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Dysrationalia is defined as the inability to think and behave rationally despite adequate intelligence.[1] Dysrationalia can be a resource to explain why smart people fall for Ponzi schemes and other fraudulent encounters. The concept of dysrationalia was first proposed by psychologist Keith Stanovich in the early 1990s. Stanovich classifies dysrationalia as a learning disability and characterizes it as a difficulty in belief formation, in assessing belief consistency, or in the determination of action to achieve one's goals.[2] However, special education researcher Kenneth Kavale notes that dysrationalia may be more aptly categorized as a thinking disorder, rather than a learning disability, because it does not have a direct impact upon academic performance.[3] Further, psychologist Robert Sternberg argues that the construct of dysrationalia needs to be better conceptualized since it lacks a theoretical framework (explaining why people are dysrational and how they become this way) and operationalization (how dysrationalia could be measured).[4] Sternberg also notes that the concept has the potential for misuse, as one may label another as dysrational simply because he or she does not agree with the other person's view. Stanovich then replied to both Kavale[5] and Sternberg.[6] He has elaborated on the dysrationalia concept in a later book.[7]

Sternberg has edited a book in which the dysrationalia concept is extensively discussed.[8] In a recent volume, Stanovich has provided the detailed conceptualization that Sternberg called for in his earlier critique.[9] In that book, Stanovich shows that variation in rational thinking skills is surprisingly independent of intelligence. One implication of this finding is that dysrationalia should not be rare.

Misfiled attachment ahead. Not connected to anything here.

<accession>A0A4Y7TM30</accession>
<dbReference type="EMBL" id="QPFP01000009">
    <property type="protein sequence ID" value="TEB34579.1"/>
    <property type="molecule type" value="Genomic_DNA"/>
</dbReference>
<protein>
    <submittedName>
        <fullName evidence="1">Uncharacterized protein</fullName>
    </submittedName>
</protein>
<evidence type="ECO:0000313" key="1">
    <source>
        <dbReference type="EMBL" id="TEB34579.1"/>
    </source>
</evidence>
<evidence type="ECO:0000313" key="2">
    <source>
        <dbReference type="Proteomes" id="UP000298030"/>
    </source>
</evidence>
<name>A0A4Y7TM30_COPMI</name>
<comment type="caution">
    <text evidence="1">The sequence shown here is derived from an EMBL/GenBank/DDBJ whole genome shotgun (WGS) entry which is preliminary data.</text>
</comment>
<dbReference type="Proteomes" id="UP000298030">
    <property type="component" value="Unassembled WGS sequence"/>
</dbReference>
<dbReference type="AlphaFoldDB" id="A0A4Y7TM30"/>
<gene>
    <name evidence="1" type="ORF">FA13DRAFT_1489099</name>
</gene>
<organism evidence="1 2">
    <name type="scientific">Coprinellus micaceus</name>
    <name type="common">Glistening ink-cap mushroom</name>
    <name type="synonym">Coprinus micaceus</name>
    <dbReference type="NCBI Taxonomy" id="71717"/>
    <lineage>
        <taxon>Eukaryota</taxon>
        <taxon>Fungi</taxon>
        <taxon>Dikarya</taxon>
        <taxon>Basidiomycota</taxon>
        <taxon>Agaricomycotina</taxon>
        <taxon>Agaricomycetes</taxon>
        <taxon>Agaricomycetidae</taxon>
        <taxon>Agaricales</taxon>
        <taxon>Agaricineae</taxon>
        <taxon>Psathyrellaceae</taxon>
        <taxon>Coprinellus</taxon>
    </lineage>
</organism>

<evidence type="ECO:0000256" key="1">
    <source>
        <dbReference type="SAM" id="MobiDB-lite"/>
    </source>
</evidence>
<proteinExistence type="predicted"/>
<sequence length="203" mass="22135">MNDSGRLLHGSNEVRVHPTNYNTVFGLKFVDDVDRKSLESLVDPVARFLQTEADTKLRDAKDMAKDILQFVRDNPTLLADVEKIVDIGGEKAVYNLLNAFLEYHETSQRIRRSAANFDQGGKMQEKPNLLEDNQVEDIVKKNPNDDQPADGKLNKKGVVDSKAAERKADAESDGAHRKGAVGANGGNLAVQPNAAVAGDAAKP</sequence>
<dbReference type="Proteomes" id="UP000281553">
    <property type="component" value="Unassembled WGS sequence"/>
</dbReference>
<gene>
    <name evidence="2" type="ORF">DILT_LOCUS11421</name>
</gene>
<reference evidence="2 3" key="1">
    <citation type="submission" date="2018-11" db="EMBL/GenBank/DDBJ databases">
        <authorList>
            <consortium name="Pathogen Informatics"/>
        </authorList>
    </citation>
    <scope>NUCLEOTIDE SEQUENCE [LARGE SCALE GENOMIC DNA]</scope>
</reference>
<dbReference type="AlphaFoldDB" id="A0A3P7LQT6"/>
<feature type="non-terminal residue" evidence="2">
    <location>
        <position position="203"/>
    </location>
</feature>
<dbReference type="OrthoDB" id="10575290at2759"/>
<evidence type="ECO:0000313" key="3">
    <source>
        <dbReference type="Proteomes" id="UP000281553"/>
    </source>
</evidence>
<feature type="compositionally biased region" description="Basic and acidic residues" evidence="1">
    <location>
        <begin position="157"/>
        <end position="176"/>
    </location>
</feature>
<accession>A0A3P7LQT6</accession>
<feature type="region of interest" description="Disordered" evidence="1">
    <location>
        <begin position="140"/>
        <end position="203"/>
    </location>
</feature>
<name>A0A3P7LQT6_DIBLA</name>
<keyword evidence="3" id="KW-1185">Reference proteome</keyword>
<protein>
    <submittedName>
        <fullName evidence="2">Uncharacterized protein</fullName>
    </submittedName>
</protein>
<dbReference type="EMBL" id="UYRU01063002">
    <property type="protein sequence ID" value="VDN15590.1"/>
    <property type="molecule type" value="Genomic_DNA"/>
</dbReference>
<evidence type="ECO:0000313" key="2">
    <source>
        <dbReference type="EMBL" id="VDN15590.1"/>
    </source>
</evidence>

Stanovitch also suggests two important concepts related to dysrationalia: mindware gap and contaminated mindware. A mindware gap results from gaps in education and experience. This idea focuses on the lack or limitations within person’s knowledge in logic, probability theory, or scientific method when it comes to belief orientation or decision-making. Due to these gaps, intelligent people can make seemingly irrational decisions. Contaminated mindware, on the other hand, focuses on how intelligent people can “fall” for irrational ideologies, pseudo-sciences, and/or get-rich-quick schemas. This idea branches out from cognitively misusing one`s gut instincts. A person can be lead into such contaminated mindware and Dysrationalia through heuristic trust or fallacious reasoning. Dysrationalia can also occur within situational tests that measure a person’s level of rationality when paired with emotions and Intelligence Tests. One of the issues with IQ tests is that they measure intelligence and not rationality.

Examples of Dysrationalia[edit]